Starting to feed solid foods to babies is an electrifying milestone for parents. But, it comes with a lot of concerns and questions, particularly about food allergies. Allergy is caused by antibodies that the body’s immune system produces, which respond to a constituent of a particular food and then discharge chemicals that cause allergic symptoms such as sneezing, runny nose, itching, and coughing.
Start Gradually to Recognise Any Food Allergies
It is most essential to introduce a baby to new foods slowly, one at a time, in case of food allergies. If not, a parent may have difficulty finding out that the baby is sensitive to which food. For instance, if you offer your baby 3 new foods in a day and she builds up an allergic reaction, you would not know which of the foods triggered it.
The type of food or the order in which food is introduced is not much anxiety, as long as the foods you are offering are well-balanced and healthy for the baby. Every time you provide a new food, you should wait for a few days before adding another innovative item to the menu. Do not get rid of the previous foods your baby is eating during that time; as you know these are safe for your baby.
Food Allergy Symptoms to Look for in Your Baby
Food allergy symptoms typically appear very soon after the food is consumed. The reaction may occur in a few minutes to a couple of hours. If you are introducing new food to your baby, look for these symptoms:
- Trouble breathing
- Hives or welts
- Loss of consciousness
- Flushed skin or rash
- Diarrhoea and/or vomiting
- Lip, tongue, or face swelling
- Wheezing or coughing
How to Diagnose Baby Food Allergies?
Doctors suggest that it is important to secure a reliable diagnosis before drawing any dietary conclusions. Remember that restricting a baby’s diet without your paediatrician’s guidance carries risks of its own. If your baby has stomach issues or is picky after meals, talk to your paediatrician and visit an allergist. Sometimes the issue is not related to food allergies at all rather it can be due to overfeeding, incorrect mixing of formula milk, etc.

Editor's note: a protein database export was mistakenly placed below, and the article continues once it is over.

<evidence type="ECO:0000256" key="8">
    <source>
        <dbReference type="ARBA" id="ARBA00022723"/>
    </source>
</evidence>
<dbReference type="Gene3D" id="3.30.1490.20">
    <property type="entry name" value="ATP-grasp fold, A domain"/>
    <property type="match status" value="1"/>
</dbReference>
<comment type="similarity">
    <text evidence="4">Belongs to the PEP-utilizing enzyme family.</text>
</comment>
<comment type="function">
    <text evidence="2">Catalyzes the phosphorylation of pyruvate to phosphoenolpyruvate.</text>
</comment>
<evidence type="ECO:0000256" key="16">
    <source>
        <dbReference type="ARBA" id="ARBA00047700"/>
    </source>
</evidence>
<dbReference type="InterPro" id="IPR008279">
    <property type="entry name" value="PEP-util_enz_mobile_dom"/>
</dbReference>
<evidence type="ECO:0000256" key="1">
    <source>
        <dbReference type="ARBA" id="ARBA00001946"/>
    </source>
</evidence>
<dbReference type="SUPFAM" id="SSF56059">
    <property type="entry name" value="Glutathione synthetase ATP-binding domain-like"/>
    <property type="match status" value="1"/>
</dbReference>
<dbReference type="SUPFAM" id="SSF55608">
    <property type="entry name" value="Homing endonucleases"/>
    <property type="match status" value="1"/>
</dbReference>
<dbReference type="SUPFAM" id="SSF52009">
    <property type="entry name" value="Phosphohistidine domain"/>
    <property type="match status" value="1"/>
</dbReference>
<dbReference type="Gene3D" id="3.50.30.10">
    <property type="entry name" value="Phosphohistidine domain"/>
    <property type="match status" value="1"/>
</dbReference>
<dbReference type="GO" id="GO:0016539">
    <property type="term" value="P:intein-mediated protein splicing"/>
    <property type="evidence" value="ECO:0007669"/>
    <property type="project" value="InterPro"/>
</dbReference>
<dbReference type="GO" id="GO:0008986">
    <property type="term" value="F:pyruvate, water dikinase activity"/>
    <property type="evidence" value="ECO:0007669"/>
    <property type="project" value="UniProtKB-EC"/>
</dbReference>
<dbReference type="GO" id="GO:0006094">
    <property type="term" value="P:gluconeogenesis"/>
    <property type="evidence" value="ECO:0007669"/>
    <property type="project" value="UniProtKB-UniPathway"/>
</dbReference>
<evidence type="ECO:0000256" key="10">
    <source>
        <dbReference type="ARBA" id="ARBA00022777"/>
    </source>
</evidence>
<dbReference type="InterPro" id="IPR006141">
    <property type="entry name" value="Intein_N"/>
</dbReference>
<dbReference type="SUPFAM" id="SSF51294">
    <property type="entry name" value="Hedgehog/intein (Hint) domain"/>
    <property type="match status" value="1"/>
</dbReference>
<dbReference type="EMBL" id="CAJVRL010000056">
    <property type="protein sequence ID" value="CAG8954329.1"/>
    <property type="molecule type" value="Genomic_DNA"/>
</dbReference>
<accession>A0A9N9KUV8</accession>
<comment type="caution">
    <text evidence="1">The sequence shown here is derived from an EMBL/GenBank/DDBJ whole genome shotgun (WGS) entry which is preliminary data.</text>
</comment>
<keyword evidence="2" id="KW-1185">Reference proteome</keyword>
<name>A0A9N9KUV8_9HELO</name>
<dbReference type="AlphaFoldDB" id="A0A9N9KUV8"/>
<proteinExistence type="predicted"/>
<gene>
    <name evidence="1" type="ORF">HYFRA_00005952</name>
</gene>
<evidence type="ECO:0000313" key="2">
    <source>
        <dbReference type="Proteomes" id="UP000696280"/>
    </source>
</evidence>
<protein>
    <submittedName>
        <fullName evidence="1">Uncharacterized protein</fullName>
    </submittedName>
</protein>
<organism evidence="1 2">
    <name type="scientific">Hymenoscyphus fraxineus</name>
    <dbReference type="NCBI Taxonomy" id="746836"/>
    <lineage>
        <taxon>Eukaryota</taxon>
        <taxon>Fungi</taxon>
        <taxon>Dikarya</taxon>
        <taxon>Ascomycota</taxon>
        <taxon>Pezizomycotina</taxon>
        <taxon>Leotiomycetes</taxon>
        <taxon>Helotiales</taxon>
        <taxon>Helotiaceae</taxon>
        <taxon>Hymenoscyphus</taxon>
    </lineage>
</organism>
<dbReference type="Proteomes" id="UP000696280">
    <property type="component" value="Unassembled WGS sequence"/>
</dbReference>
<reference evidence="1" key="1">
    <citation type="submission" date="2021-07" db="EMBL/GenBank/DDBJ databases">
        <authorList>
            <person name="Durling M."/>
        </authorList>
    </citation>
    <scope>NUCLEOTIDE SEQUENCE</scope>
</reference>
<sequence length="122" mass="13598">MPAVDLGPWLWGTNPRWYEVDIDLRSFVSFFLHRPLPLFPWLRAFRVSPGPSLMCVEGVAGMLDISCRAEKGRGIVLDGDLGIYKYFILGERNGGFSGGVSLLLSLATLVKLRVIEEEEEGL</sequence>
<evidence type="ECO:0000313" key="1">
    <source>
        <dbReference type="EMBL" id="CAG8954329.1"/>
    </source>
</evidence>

If your little one is diagnosed with an allergy or is sensitive to a particular food, you will have to stay away from her trigger foods. If your little one is allergic to milk, doctors will typically put the baby on a hypoallergenic formula. Just keep in mind; while food allergies can be annoying and even frightening, they do not essentially last forever. Several kids grow out of them by age five.
If you expect a sensitivity or food allergy, verify your suspicions
If you see a few warning signs and start to suspect that your infant may have a food allergy or is sensitive to a particular food, then take appropriate steps:
- Choose an elimination diet. This diet enables you to test how your baby reacts when you eliminate a specific food from her diet and then introduce it later. An elimination diet is a great tool to use if your baby’s symptoms are not life-threatening and acute.
- Look for medical assistance if essential. If your kid’s symptoms are serious, seek medical attention at once. A paediatrician will be able to carry out a range of tests to give you a diagnosis.
After you have confirmation about your baby’s food sensitivity or allergy, let your paediatrician know about this. This comprises anyone who takes care of your baby. The people who will be supervising and feeding your little one must know exactly what he can and cannot eat.